RIO GRANDE COUNTY, CO
On this page:
- What Has Been Done to Clean Up the Site?
- What Is the Current Site Status?
- Green Remediation
On related pages:
The 1,400-acre Summitville Mine site is a former gold mine in Rio Grande County, Colorado. Gold mining started in the late 1800s. By 1984, the Summitville Consolidated Mining Corporation Inc. began open pit mining for gold, copper and silver. Mining processes, waste disposal practices, and the discharge of large amounts of copper and other metals to Wightman Fork and the Alamosa River contaminated soil, surface water and groundwater with heavy metals. Following cleanup, operation and maintenance activities are ongoing.
What Has Been Done to Clean Up the Site?
The site is being addressed through state and federal actions.
EPA has conducted several five-year reviews of the site’s remedy. These reviews ensure that the remedies put in place protect public health and the environment, and function as intended by site decision documents. The most recent review concluded that response actions at the site are in accordance with the remedy selected by EPA and that the remedy continues to be protective of human health and the environment in the short term. Continued protectiveness of the remedy requires completion of the SDI seepage capture system and refinement of water management practices in the Cropsy basin; commissioning of the new water treatment plant; completion of the SDI spillway raise; completion of the seepage diversion downstream of the A3-Ditch Turnout; revision of the site water balance; and implementation of a Mine Pool Management Program.
Institutional control options are currently being developed to ensure the long-term protectiveness of the remedy. These controls will be documented in a modification to the site’s Record of Decision (ROD).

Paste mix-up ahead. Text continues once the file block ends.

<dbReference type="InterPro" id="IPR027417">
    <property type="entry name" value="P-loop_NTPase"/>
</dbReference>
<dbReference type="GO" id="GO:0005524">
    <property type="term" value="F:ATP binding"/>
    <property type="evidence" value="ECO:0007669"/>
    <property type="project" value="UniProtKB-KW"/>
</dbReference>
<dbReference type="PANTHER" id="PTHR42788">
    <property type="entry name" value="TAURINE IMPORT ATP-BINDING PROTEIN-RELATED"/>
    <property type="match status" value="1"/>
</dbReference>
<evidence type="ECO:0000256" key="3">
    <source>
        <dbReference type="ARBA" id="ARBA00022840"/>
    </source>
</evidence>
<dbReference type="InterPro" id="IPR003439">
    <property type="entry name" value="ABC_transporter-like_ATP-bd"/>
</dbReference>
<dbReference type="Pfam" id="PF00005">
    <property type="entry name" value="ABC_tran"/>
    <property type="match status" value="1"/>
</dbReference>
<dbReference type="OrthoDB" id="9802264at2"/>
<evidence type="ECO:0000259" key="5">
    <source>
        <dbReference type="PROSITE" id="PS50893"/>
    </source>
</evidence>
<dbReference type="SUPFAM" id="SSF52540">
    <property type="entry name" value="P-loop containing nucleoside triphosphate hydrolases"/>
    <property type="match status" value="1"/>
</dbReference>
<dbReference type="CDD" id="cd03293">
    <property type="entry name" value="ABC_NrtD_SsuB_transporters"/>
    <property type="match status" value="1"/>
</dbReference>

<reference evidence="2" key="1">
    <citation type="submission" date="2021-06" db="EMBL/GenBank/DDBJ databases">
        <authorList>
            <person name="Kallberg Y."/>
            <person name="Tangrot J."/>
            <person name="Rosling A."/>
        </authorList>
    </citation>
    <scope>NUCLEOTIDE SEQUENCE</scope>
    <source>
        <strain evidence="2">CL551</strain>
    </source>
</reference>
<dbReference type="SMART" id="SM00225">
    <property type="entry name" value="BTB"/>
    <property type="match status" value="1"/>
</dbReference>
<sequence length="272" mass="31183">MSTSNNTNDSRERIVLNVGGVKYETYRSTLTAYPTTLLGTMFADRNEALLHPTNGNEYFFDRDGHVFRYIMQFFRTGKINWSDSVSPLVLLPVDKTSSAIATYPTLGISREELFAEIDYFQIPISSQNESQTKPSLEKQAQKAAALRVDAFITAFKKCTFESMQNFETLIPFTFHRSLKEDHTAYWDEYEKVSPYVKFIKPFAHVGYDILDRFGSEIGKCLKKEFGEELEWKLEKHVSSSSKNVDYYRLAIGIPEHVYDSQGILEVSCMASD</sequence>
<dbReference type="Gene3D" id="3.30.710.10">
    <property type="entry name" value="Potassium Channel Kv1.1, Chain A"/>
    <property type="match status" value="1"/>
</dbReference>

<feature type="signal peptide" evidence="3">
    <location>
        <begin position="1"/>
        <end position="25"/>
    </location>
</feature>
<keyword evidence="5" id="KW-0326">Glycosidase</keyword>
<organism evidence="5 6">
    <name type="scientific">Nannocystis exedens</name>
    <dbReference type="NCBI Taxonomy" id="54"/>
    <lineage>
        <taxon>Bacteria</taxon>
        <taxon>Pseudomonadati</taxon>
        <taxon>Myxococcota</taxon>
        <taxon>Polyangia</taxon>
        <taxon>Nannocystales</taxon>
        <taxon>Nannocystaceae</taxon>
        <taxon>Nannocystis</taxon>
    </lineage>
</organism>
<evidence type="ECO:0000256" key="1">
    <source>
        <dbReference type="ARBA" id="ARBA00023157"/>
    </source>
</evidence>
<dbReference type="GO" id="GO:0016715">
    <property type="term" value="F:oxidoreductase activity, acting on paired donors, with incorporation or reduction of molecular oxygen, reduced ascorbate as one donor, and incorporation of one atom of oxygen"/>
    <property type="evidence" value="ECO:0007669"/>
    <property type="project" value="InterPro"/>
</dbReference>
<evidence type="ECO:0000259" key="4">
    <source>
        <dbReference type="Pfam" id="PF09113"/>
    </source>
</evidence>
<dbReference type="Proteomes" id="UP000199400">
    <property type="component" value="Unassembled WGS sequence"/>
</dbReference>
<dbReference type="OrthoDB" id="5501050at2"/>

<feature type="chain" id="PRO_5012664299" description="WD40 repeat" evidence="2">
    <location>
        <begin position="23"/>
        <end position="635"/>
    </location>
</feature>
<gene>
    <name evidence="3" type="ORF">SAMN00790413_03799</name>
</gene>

What Is the Current Site Status?
Since 1992, EPA and the Colorado Department of Public Health and Environment (CDPHE) have started several interim projects to slow the amount of acid mine drainage coming from the site. These projects have included detoxifying, capping and revegetating the heap leach pad (HLP); removing waste rock piles and filling the mine pits; plugging adits and underground mine entrances; expanding water runoff holding ponds; and operating a water treatment plant on site.
The site’s long-term remedy included construction of a new water treatment plant; possible breach and removal of the existing Summitville Dam Impoundment; construction of a sludge disposal repository; upgrade of the Wightman Fork Diversion and select site ditches; and construction of groundwater interceptor trenches. Additional remedial components included construction of a highwall ditch; rehabilitation of the Reynolds Adit; management of mine pool water; continued site maintenance; and geotechnical, groundwater, surface water, sediment and aquatic life monitoring. Remedy construction took place between 1995 and 2013. Site monitoring is ongoing.
In 2008, EPA and the state made significant progress toward the installation of a hydroelectric power system at the site, completing construction of the inlet structure. In 2010, EPA and the state built the powerhouse and installed the 35-kilowatt turbine. The plant became operational in 2011. Energy produced by the plant feeds back into the grid, offsetting the costs of operating the site remedy. In 2009, the site received $17 million in American Reinvestment and Recovery Act (ARRA) funds to construct the Summitville water treatment plant. Completed in 2011, the water treatment plant removes high metals concentrations from acid mine drainage originating at the site. Plant construction provided more than 100 construction jobs in this area, and the cleanup significantly contributed to improving the water quality and restoring fish and aquatic life to the Alamosa River and Terrace Reservoir.